The Michael Flynn cause overlaps with QAnon but is not the same thing, says Marc-André Argentino, who is conducting his doctoral research on the QAnon theory at Concordia University. “The user probably navigates and consumes similar conservative root media as QAnon adherents, probably also consumes some conspiracy theory content based on his posts,” Argentino says.
Overton declined an interview request, but writes by email that the opinions expressed were his and not of any government institution.
Do you want to join the mission to stop hate in Monterey County? A number of local groups make that part of their mission.
- LULAC: The League of United Latin American Citizens advocates for civil rights and political influence for Latinos. The also support members facing challenges like evictions or workplace harassment. Locally, Council 2055 serves the Salinas area and Council 2057 serves North County. 206-9089, lulacsalinas2055.org.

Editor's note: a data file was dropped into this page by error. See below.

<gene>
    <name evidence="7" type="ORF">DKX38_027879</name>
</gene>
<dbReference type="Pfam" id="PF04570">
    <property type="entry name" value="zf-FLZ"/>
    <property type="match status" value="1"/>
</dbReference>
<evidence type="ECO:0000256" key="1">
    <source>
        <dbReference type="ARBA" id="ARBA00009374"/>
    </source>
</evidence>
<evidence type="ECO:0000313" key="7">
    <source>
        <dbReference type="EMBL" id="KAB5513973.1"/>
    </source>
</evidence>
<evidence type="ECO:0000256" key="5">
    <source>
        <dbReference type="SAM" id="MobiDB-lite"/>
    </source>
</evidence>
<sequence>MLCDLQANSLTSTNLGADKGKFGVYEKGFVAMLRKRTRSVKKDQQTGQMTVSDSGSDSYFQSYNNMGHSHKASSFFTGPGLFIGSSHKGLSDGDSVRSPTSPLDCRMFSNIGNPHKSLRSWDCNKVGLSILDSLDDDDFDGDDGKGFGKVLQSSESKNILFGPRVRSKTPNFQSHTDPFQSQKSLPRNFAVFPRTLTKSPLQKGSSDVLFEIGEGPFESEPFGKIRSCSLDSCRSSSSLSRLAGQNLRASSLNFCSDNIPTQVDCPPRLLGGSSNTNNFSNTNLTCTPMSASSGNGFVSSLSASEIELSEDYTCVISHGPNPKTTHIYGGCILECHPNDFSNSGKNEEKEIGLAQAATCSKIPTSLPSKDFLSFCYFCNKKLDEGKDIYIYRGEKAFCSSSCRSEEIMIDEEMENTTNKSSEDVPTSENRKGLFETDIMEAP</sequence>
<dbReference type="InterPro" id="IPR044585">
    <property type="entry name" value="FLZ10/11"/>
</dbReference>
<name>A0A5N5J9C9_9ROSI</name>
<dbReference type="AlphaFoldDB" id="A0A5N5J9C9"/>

- National Coalition Building Institute Monterey County: NCBI trains people to see and celebrate diversity, rather than letting it become a source of conflict. Students in Diversity Leaders Training become mentors in their schools to fight against intolerance. Workplaces can invite NCBI moderators to lead workshops on recognizing diversity among colleagues. 373-4606, ncbimonterey.org.
- NAACP Monterey County: The national civil rights organization has been active locally since 1932. They advocate for policies to end racism, and support opportunities for Black people to pursue leadership roles as well as education attainment through a scholarship. 394-3727, montereynaacp.org.
- Peace Coalition of Monterey County: This group serves as a hub for many other local groups, with a meeting place (the Monterey Peace and Justice Center in Seaside) and is active in hosting speakers and events to oppose war and violent conflict internationally and nationally. 899-7322, peacemonterey.org
- Whites for Racial Equality: The group is committed to forthright discussions about race and privilege and how to be an ally. Discussion materials for a four-part workshop, “Preparing White Folks to become Allies and Leaders for Racial Equity,” as well as lists of articles, books and movies and are available online at whitesforracialequity.org. It’s connected to the national group Showing Up for Racial Justice, showingupforracialjustice.org. firstname.lastname@example.org.